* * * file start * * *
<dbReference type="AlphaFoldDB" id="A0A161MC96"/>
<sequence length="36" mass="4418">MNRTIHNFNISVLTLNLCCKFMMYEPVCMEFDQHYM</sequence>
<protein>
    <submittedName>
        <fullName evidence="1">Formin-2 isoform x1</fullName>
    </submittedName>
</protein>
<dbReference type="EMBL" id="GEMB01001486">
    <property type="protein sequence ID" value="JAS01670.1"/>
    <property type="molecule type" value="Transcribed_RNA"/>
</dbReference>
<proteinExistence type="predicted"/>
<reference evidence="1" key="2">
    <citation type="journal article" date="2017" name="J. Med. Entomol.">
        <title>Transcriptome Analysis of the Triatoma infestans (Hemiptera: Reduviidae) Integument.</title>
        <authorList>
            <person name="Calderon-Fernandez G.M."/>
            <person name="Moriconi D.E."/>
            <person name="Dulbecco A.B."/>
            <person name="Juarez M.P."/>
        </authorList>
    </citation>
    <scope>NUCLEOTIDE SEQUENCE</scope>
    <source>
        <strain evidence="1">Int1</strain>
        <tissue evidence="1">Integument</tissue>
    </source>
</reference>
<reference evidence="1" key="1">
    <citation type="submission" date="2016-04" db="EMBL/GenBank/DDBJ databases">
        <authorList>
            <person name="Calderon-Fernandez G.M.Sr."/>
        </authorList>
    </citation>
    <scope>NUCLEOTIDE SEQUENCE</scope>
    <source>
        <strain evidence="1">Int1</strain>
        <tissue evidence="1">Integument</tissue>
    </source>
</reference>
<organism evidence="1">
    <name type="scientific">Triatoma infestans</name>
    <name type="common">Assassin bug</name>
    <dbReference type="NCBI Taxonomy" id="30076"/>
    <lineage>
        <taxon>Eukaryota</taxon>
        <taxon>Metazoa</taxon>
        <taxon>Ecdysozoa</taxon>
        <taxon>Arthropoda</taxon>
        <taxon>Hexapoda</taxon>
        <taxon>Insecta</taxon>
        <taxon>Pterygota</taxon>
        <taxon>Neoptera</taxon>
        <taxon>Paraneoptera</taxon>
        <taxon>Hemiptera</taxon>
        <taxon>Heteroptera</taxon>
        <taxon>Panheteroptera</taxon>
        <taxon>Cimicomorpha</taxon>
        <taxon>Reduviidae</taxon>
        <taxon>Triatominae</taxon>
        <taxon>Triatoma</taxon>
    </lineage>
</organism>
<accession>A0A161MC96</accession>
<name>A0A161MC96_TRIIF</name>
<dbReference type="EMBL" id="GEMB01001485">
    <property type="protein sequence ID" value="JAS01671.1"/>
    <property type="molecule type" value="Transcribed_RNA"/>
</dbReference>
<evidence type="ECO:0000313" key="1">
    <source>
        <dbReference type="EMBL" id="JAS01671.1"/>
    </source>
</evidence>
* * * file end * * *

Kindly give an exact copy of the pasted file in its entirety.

<dbReference type="AlphaFoldDB" id="A0A161MC96"/>
<sequence length="36" mass="4418">MNRTIHNFNISVLTLNLCCKFMMYEPVCMEFDQHYM</sequence>
<protein>
    <submittedName>
        <fullName evidence="1">Formin-2 isoform x1</fullName>
    </submittedName>
</protein>
<dbReference type="EMBL" id="GEMB01001486">
    <property type="protein sequence ID" value="JAS01670.1"/>
    <property type="molecule type" value="Transcribed_RNA"/>
</dbReference>
<proteinExistence type="predicted"/>
<reference evidence="1" key="2">
    <citation type="journal article" date="2017" name="J. Med. Entomol.">
        <title>Transcriptome Analysis of the Triatoma infestans (Hemiptera: Reduviidae) Integument.</title>
        <authorList>
            <person name="Calderon-Fernandez G.M."/>
            <person name="Moriconi D.E."/>
            <person name="Dulbecco A.B."/>
            <person name="Juarez M.P."/>
        </authorList>
    </citation>
    <scope>NUCLEOTIDE SEQUENCE</scope>
    <source>
        <strain evidence="1">Int1</strain>
        <tissue evidence="1">Integument</tissue>
    </source>
</reference>
<reference evidence="1" key="1">
    <citation type="submission" date="2016-04" db="EMBL/GenBank/DDBJ databases">
        <authorList>
            <person name="Calderon-Fernandez G.M.Sr."/>
        </authorList>
    </citation>
    <scope>NUCLEOTIDE SEQUENCE</scope>
    <source>
        <strain evidence="1">Int1</strain>
        <tissue evidence="1">Integument</tissue>
    </source>
</reference>
<organism evidence="1">
    <name type="scientific">Triatoma infestans</name>
    <name type="common">Assassin bug</name>
    <dbReference type="NCBI Taxonomy" id="30076"/>
    <lineage>
        <taxon>Eukaryota</taxon>
        <taxon>Metazoa</taxon>
        <taxon>Ecdysozoa</taxon>
        <taxon>Arthropoda</taxon>
        <taxon>Hexapoda</taxon>
        <taxon>Insecta</taxon>
        <taxon>Pterygota</taxon>
        <taxon>Neoptera</taxon>
        <taxon>Paraneoptera</taxon>
        <taxon>Hemiptera</taxon>
        <taxon>Heteroptera</taxon>
        <taxon>Panheteroptera</taxon>
        <taxon>Cimicomorpha</taxon>
        <taxon>Reduviidae</taxon>
        <taxon>Triatominae</taxon>
        <taxon>Triatoma</taxon>
    </lineage>
</organism>
<accession>A0A161MC96</accession>
<name>A0A161MC96_TRIIF</name>
<dbReference type="EMBL" id="GEMB01001485">
    <property type="protein sequence ID" value="JAS01671.1"/>
    <property type="molecule type" value="Transcribed_RNA"/>
</dbReference>
<evidence type="ECO:0000313" key="1">
    <source>
        <dbReference type="EMBL" id="JAS01671.1"/>
    </source>
</evidence>